There is a big difference between the Vietnam War and the euro battle: it is hard to think that the former could have been won whatever the means deployed. But as regards the latter Larry Summers is right to point out that instead of acting promptly with overwhelming force, Europe has consistently been one day late and one euro short. The Greek crisis was after all a very small problem when it emerged. Denial, procrastination and parsimony have now led to contagion to the core.
Bygones are bygones, however, and the only question that matters is, what to do now? Summers advocates a bold view of the future, a swift recapitalisation of banks and a reversal of the macroeconomic policy stance. All three are necessary, with the important caveat that most euro-area countries cannot afford a fiscal stimulus. Among the significant players only Germany has the possibility of changing course, and it will not do it. It may, at most, slow down consolidation, and this only will not change the landscape.
The proposed recipe is furthermore incomplete. The two immediate urgencies are to extinguish the Greek fire and to contain the rise of Italian and Spanish spreads. To achieve the former, a debt relief for Greece should be organised, over and above the voluntary and limited private sector involvement initiative agreed upon in July. Ensuring that Greece remains solvent over a wide range of macroeconomic and financial scenarios would help address lingering market concerns. Obviously, such an initiative would require to be accompanied by bank recapitalisation. As soon as ratification authorises it, the European financial facility should be used to this end – especially in Greece itself.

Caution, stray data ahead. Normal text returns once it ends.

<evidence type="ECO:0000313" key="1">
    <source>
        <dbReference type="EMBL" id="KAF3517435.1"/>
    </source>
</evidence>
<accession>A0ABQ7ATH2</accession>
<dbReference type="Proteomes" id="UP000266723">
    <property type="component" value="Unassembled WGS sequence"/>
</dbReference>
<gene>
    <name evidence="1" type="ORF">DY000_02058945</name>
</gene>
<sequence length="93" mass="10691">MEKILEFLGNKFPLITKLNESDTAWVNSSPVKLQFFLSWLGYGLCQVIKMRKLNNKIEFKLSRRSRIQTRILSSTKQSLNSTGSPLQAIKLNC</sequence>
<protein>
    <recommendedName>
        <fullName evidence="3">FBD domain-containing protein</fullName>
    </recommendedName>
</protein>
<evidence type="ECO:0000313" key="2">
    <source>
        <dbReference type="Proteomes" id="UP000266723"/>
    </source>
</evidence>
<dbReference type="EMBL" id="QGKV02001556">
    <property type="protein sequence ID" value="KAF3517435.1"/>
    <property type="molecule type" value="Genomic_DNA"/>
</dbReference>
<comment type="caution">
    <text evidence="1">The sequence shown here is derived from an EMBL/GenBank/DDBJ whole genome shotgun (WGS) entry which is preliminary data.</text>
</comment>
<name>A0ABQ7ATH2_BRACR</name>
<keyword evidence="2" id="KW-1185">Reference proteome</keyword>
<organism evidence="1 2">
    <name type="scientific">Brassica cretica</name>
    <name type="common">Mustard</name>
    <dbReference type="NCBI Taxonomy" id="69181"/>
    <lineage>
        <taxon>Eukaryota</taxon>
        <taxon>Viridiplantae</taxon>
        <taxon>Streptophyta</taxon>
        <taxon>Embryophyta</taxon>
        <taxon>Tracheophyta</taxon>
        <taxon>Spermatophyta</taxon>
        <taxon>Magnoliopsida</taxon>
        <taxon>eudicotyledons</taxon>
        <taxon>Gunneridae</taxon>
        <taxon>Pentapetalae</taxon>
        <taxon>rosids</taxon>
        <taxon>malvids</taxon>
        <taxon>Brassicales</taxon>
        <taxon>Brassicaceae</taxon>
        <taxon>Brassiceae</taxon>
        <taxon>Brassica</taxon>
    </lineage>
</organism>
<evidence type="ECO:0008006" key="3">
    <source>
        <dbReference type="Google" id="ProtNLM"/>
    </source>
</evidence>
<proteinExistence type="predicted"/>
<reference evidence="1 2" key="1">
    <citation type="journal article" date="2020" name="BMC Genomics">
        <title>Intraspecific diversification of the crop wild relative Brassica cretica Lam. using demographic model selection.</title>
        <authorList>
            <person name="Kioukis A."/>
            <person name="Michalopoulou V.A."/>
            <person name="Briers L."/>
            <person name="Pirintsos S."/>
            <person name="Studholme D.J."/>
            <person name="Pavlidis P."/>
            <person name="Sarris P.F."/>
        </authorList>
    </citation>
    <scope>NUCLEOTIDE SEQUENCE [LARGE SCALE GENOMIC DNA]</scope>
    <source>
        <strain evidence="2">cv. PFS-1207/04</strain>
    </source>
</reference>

To stabilise Italy and Spain, the euro area should make clear that it will do whatever it takes to quell self-fulfilling debt crises. At present this is the task of the ECB, but it has no explicit mandate for it and central bankers are divided about bond purchases. This leads markets to doubt its resolve. In a few weeks, hopefully, the baton will be passed to the EFSF, which will have a mandate. But it lacks significant firepower. The solution is to leverage the EFSF by giving it a credit line from the ECB and the possibility to repo sovereign bonds purchased on the secondary market. A scheme of this sort would give it at least two trillion in firepower, perhaps significantly more. Secretary Geithner alluded to the idea in Wroclaw last week. The Europeans should seriously consider it.
A version of this column was also published on the Financial Times A-list